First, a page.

In information technology, an information repository or simply a repository is "a central place in which an aggregation of data is kept and maintained in an organized way, usually in computer storage." It "may be just the aggregation of data itself into some accessible place of storage or it may also imply some ability to selectively extract data."
The concept of a Universal digital library was described as "within reach" by a 2012 LA Times article ("A universal digital library is within reach") which told about Google's attempts to "mass-digitize" what are termed "orphan works" - out-of-print copyrighted works.
The U.S. Copyright Office and the European Union have been working on this. Google has reached agreements in France which "lets the publisher choose which works can be scanned or sold." By contrast, Google has been trying in the USA for a "free to digitize and sell any works unless the copyright holders opted out" deal and is still unsuccessful.
Attempts to develop what was called an "information repository" have been underway for decades:
A federated information repository is an easy way to deploy a secondary tier of data storage that can comprise multiple, networked data storage technologies running on diverse operating systems, where data that no longer needs to be in primary storage is protected, classified according to captured metadata, processed, de-duplicated, and then purged, automatically, based on data service level objectives and requirements. In federated information repositories, data storage resources are virtualized as composite storage sets and operate as a federated environment.
Federated information repositories were developed to mitigate problems arising from data proliferation and eliminate the need for separately deployed data storage solutions because of the concurrent deployment of diverse storage technologies running diverse operating systems. They feature centralized management for all deployed data storage resources. They are self-contained, support heterogeneous storage resources, support resource management to add, maintain, recycle, and terminate media, track of off-line media, and operate autonomously.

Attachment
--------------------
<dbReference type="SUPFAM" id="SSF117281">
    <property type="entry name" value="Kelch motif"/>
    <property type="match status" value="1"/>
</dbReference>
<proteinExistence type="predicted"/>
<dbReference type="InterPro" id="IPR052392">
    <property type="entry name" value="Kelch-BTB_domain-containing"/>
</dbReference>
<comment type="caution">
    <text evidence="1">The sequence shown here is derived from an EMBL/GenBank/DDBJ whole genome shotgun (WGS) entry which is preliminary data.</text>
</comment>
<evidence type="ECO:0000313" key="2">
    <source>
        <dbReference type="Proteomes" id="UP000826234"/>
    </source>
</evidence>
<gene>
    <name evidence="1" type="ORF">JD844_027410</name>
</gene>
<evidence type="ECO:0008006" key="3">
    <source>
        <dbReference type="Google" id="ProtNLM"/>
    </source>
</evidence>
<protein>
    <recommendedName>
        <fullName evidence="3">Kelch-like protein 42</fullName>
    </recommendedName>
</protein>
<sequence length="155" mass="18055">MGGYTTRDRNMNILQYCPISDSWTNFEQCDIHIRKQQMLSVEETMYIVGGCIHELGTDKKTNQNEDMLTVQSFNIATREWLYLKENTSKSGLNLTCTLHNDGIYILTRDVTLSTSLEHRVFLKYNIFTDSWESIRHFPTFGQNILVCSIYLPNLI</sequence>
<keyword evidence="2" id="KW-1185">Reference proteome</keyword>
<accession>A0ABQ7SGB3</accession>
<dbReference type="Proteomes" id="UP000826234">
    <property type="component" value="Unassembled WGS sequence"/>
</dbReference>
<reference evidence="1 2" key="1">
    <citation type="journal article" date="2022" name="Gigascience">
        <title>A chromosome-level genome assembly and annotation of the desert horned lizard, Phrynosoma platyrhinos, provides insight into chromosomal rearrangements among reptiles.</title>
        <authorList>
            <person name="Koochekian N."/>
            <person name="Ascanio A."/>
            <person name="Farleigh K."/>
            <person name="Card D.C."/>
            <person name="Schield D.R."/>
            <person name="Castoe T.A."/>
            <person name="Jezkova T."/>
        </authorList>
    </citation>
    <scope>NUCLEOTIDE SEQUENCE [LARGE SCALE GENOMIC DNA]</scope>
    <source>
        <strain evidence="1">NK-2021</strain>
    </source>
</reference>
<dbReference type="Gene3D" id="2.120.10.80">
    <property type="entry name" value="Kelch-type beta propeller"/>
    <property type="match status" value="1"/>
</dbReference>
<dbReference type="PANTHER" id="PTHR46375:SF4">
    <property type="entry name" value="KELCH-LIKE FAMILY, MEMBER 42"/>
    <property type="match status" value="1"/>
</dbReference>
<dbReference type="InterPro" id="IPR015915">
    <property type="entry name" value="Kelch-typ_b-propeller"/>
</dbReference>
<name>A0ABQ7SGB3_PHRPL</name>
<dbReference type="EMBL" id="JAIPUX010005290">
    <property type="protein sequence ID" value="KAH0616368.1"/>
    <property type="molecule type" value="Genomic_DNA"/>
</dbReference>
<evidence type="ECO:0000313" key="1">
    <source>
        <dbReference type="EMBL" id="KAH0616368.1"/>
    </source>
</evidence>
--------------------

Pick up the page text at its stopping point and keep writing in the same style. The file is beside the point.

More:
Since one of the main reasons for the implementation of an federated information repository is to reduce the maintenance workload placed on IT staff by traditional data storage systems, federated information repositories are automated. Automation is accomplished via policies that can process data based on time, events, data age, and data content. Policies manage the following:
Because federated information repositories are intended to reduce IT staff workload, they are designed to be easy to deploy and offer configuration flexibility, virtually limitless extensibility, redundancy, and reliable failover.
Federated information repositories feature robust, client based data search and recovery capabilities that, based on permissions, enable end users to search the information repository, view information repository contents, including data on off-line media, and recover individual files or multiple files to either their original network computer or another network computer.